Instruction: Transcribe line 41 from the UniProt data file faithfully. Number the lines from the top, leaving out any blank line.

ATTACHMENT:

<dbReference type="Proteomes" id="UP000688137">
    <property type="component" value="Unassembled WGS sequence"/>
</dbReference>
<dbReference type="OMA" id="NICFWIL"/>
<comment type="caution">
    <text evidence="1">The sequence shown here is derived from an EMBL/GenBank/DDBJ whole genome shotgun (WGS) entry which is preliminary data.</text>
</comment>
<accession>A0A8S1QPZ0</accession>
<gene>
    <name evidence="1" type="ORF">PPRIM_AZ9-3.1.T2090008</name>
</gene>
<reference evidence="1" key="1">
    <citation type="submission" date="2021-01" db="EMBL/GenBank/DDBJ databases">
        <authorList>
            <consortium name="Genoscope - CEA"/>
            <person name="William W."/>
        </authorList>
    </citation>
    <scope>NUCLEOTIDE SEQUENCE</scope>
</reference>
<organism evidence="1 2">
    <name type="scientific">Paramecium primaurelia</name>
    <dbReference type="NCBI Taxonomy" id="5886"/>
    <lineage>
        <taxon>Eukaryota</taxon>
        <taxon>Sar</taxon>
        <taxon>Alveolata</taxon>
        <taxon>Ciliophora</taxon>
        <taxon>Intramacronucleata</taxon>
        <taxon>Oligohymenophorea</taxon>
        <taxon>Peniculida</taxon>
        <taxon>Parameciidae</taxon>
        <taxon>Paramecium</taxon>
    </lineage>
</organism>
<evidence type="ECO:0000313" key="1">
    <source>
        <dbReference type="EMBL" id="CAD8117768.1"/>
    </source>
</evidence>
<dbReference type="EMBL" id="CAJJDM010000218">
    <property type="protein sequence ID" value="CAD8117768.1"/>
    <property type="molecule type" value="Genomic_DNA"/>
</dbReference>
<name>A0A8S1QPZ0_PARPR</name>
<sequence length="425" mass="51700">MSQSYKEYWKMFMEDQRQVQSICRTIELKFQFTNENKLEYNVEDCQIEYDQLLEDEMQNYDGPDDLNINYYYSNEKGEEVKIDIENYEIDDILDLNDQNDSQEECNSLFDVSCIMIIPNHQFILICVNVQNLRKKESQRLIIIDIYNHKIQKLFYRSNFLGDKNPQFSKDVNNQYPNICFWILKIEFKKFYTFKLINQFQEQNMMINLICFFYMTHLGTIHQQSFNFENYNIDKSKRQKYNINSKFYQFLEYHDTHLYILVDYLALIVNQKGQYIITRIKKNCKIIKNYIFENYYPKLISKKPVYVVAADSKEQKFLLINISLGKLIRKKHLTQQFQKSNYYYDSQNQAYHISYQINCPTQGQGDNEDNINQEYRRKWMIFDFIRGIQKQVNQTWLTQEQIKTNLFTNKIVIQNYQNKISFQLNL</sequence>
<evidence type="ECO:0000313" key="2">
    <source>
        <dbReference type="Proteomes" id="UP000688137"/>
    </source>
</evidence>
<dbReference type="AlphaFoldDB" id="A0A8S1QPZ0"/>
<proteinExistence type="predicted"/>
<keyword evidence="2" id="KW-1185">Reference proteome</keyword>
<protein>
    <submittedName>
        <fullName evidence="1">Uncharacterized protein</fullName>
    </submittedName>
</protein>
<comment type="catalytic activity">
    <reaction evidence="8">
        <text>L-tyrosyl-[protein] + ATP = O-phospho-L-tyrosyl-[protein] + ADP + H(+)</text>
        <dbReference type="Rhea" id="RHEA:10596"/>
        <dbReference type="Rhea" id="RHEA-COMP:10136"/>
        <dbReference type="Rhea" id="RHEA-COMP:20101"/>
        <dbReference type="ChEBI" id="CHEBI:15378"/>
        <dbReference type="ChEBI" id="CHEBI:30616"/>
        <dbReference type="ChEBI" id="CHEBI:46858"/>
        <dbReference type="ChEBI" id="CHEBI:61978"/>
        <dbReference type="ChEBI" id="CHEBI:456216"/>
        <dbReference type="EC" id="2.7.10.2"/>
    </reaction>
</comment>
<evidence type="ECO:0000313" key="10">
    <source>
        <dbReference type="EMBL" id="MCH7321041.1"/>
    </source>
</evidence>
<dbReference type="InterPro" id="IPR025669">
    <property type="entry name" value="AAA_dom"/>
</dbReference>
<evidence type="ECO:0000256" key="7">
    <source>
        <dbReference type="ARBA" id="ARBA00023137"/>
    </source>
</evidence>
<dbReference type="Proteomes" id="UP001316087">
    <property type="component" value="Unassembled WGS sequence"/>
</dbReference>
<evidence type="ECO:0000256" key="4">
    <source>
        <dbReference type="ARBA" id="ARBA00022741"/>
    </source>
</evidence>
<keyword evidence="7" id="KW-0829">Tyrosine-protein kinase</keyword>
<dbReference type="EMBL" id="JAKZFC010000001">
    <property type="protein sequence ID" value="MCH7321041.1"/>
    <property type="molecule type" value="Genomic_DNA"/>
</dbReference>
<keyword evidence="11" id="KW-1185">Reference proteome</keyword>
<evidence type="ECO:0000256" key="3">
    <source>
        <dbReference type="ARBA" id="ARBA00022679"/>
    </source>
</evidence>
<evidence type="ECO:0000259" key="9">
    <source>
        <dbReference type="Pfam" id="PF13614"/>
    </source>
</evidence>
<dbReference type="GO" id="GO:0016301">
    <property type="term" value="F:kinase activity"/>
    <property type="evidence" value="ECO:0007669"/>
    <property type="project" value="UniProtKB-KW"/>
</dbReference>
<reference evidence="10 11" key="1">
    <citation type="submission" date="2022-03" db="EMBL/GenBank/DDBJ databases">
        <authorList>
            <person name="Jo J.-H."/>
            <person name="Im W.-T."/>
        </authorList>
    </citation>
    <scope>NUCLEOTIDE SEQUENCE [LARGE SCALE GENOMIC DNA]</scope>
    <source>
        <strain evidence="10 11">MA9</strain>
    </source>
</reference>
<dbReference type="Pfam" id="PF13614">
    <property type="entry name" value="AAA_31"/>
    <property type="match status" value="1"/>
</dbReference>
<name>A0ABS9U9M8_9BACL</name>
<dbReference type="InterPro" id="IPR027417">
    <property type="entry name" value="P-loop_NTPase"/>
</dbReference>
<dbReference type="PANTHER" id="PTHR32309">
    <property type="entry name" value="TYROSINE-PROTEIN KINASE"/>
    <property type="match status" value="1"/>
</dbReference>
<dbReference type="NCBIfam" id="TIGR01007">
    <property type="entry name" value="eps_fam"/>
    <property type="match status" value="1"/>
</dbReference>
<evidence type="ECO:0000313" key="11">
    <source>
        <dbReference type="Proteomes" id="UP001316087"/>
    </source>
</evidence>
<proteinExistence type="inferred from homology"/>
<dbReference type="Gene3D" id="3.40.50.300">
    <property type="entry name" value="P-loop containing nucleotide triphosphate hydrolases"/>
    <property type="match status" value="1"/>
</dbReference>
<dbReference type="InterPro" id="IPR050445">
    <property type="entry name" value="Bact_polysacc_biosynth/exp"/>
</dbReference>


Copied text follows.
<dbReference type="EMBL" id="CAJJDM010000218">